First is the idea that laws represent “values . . . forced on people through government.” In a democratic society laws reflect the values of the people. Legislating–or refusing to legislate–in any area, on any topic, is a reflection of some of the values of the people. Contrary to what the tinfoil hat crowd may like to think, the government is not some brooding omnipresence. It exists through the consent of the people. It’s easy to sit and complain about “that government.” It’s no fun to come to the realization that we are responsible for that government.

    Second, and more obviously, is the idea that prohibitions on same-sex marriage and abortion are somehow consistent with libertarian opinions. Marriage and reproductive freedom are very intimate, personal decisions that affect virtually all individuals. Restricting our range of choice in these two areas is a much greater and a more direct infringement on our freedom than EPA rules will ever be.

    Rand Paul is just another empty suit, without his father’s quirky charm. I’m surprised he’s polling as high as 2%.

  8. Submitted by mike tudor on 09/15/2015 - 06:49 pm.

    I stand with Rand

    Rand Paul will be more cautious with waging war than Hillary Clinton or Jeb Bush. Sen. Paul has called Obama’s ISIS war illegal and isn’t against defending American interests through military intervention, but stresses the importance of Congress making these decisions. Hillary Clinton, in contrast, thinks we should have armed the Syrian rebel groups several years ago. Try naming even one of the Syrian rebel groups and explaining their differences with ISIS. Furthermore, The Week states that “Clinton’s instincts appear to be far more hawkish than Barack Obama’s.” Imagine a more hawkish Obama and you’ll get the next President Clinton. Also, famed neocon Robert Kagan is one of Clinton’s advisers and states in The New York Times, “I feel comfortable with her on foreign policy.” That should tell you how liberal Clinton will be on matters of perpetual war in the Middle East.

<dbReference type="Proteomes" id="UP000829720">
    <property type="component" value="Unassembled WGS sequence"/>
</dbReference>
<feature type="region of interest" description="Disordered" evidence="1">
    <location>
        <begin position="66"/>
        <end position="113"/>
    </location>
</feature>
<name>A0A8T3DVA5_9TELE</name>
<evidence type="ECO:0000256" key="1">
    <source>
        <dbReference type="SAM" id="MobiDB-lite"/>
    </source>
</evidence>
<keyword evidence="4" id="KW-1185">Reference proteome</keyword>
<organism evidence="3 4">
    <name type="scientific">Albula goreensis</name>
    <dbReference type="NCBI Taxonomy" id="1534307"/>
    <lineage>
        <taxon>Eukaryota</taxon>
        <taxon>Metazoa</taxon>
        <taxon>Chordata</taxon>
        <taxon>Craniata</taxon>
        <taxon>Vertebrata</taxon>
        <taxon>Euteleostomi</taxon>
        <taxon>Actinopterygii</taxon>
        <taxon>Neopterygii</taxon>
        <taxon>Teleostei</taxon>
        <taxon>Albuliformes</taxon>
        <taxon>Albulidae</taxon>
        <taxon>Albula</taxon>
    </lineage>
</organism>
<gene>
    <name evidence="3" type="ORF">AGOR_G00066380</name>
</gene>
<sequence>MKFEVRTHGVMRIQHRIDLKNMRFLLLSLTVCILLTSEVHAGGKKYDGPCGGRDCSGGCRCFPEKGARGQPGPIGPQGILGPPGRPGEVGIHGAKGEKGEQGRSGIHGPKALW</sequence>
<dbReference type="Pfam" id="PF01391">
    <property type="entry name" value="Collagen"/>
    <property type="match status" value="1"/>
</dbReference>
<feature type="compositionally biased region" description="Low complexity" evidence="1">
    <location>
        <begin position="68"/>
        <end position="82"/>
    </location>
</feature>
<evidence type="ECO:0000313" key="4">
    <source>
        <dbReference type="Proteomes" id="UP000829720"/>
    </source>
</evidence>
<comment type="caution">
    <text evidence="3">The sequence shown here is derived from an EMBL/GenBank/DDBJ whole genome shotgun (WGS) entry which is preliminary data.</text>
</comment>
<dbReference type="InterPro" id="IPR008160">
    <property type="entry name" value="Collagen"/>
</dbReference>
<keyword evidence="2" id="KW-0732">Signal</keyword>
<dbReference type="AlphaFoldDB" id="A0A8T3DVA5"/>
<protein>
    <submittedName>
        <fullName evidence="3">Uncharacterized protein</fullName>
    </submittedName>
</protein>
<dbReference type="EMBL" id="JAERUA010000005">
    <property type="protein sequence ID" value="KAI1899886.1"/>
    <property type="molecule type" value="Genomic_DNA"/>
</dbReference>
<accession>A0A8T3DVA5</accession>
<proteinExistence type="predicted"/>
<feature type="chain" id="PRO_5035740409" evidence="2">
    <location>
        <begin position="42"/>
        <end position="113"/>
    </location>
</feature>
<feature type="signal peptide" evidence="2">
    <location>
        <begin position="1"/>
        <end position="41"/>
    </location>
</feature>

2. The Los Angeles Times has referred to Paul as “one of the foremost critics of the government’s domestic spying program.” In early 2014, Sen. Paul filed a lawsuit against the NSA over domestic spying. Neither Hillary Clinton, Jeb Bush, nor any other candidate in 2016 has made this a top priority in their campaign. Sen. Paul has also voted against PATRIOT Act Extension bills, voted for an amendment that prohibits detention of U.S. citizens without trial (which of course didn’t pass the Senate), and his voting record protects American citizens from politicians paranoid over terrorism. Sen. Paul was vehemently against the NDAA Indefinite Detention Bill that passed in 2013, because, “This bill takes away that right and says that if someone thinks you’re dangerous, we will hold you without a trial. It’s an abomination.”

    3. Rand Paul has teamed up with liberal Democratic Sen. Cory Booker toreform the criminal justice system. Their bill would improve the lives of hundreds of thousands of Americans who’ve been adversely affected by non-violent criminal sentences. Hillary Clinton and Jeb Bush don’t care about reforming the criminal justice system, and if they do, it’s on the bottom of their to do lists, far behind cozying up to Wall Street and increasing America’s military presence in the Middle East.

    4. POLITICO states Hillary Clinton is “Wall Street Republicans’ dark secret” in 2016. I don’t see Clinton as being any more liberal than Paul on Wall Street or banking, although perhaps she’d be more willing to save failed corporations than the Kentucky Senator. Also, Paul is one of the few Republicans who’s addressed the GOP’s love affair with corporations, stating that, “We cannot be the party of fat cats, rich people, and Wall Street…corporate welfare should once and for all be ended.”

    5. Sen. Paul thinks Edward Snowden was treated unfairly as a whistleblower and should have only spent “a few years” in prison. No other candidate in 2016 would dare take that position. The Wall Street Journalcriticized Paul’s position on the Snowden matter, and their criticism actually makes me like Rand Paul in 2016 even more. Hillary Clinton, on the other hand, is “puzzled” why Snowden would want to leave the U.S. and feels he might have helped terrorists with his disclosures.